When the winter freeze makes way for spring in North Dakota it is prime time for anglers to go after a variety of species including walleye, northern pike, trout, crappie, and bass. The diverse landscape in the state makes for some of the best spring fishing in North Dakota’s rivers and lakes. The topography of the state features lowland agriculture in the east, rolling hills in central and western North Dakota and evolves into a rugged landscape of Badlands.
Fish are spawning in the spring, usually in shallow water so fishing is generally great. While some of the best fishing spots for spring are well known, there are many smaller lakes and waterways that are hidden gems for anglers. If you aren’t sure where to go you can always plan your North Dakota fishing trip with an experienced local guide.
Start by purchasing a valid North Dakota fishing license and let’s get ready for spring!
The Missouri River has some of the earliest spring fishing opportunities as the flowing water breaks up the ice while other lakes remain ice covered. The Missouri River in spring is some of the best North Dakota walleye fishing you can find. Fishing by boat gives you lots of opportunities to work a jig and minnow combination or jig and plastic bait, either vertically or along the edge of sandbars. If you are new to fishing in the river, there are plenty of North Dakota fishing charters to help guide you. Bank fishing is great too if you want to cast jigs or crankbaits which are effective especially at sundown.
Lake Sakakawea fishing is some of the best in North Dakota as it is the state’s largest reservoir. It is a popular destination in the spring for North Dakota northern pike fishing, but anglers can also target walleye. Northern pike are active in the cold water, and it is not uncommon for anglers to catch trophy size fish right after the ice melts in the bays. Due to the size of the reservoir, water temperatures are slower to warm in the spring giving anglers a nice window to target larger fish which are fun to catch especially if you are doing some North Dakota fly fishing. Preferred spring baits are dead smelt or herring, either suspended under a bobber or fished on the bottom. You can also target large pre-spawn walleye as they move into the bays. Other species like smallmouth bass are found in the shallows in the spring and channel catfish that you can fish for from the shoreline.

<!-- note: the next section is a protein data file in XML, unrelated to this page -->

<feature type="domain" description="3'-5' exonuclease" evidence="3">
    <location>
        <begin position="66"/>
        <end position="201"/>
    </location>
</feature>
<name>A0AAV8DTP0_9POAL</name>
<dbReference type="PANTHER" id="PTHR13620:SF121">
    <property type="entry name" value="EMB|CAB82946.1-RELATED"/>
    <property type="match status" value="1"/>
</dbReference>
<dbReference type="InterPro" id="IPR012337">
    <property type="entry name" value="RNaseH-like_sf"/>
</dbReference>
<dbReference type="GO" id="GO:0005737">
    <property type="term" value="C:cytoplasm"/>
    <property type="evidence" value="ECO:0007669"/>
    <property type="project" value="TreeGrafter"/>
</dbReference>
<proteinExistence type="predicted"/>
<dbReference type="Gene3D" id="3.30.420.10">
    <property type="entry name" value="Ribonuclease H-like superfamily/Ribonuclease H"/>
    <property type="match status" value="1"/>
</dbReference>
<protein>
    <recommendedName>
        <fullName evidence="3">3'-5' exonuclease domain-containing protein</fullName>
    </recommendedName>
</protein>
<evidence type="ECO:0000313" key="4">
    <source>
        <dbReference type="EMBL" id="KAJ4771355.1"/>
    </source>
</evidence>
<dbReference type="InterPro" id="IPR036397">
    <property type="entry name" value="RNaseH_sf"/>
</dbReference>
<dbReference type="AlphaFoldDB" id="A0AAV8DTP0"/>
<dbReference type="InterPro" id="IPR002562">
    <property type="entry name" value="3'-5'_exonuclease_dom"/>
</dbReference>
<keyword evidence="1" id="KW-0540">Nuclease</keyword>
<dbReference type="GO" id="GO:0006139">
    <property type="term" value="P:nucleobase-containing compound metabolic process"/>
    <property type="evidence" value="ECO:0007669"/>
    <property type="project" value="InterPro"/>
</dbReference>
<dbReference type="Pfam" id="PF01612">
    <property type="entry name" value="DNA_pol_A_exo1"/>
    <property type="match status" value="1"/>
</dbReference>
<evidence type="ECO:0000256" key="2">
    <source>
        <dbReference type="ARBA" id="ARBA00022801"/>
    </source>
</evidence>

Lake Oahe that extends up from the South Dakota border is generally more popular in the summer months for walleye, but spring fishing offers anglers opportunities to catch impressive northern pike and crappies. In recent years spring fishing on Lake Oahe has been more difficult due to drought conditions in the upper Missouri River Basin lowering the water levels and putting some boat ramps out of service. Anglers can still fish from the shoreline for a variety of species including channel catfish and smallmouth bass.
Devils Lake is North Dakota’s largest natural lake with healthy populations of walleye, northern pike, white bass, and yellow perch. There are lots of shoreline fishing opportunities at Devils Lake. Springtime access is heavily dependent on inflows, as runoff from snowmelt in the upper basin draws fish to the open water areas while the main basin of Devils Lake is still ice covered. Pike can be caught in shallow, open water shortly after the ice melts. Walleye become more active as the water warms and white bass are most active in the late spring months heading into summer.
Separated from Lake Sakakawea by the US Highway 83 causeway, Lake Audubon is a great spring lake to fish for northern pike, walleye, smallmouth bass and even musky. You can fish by boat in Lake Audubon or from anywhere along its more than 100-miles of shoreline.
If you are not ready for big water like Lake Audubon, you can cast a line in some of the many smaller lakes in North Dakota where stocking programs have created hundreds of new fishing waters throughout the state in the last two decades. Kettle Lake in Williams County is nice for North Dakota trout fishing. Some other options include a concentration of lakes in McIntosh and Logan Counties, near the towns of Wishek and Lehr and some of the small ponds located in Stutsman and Barnes Counties around Jamestown and Valley City.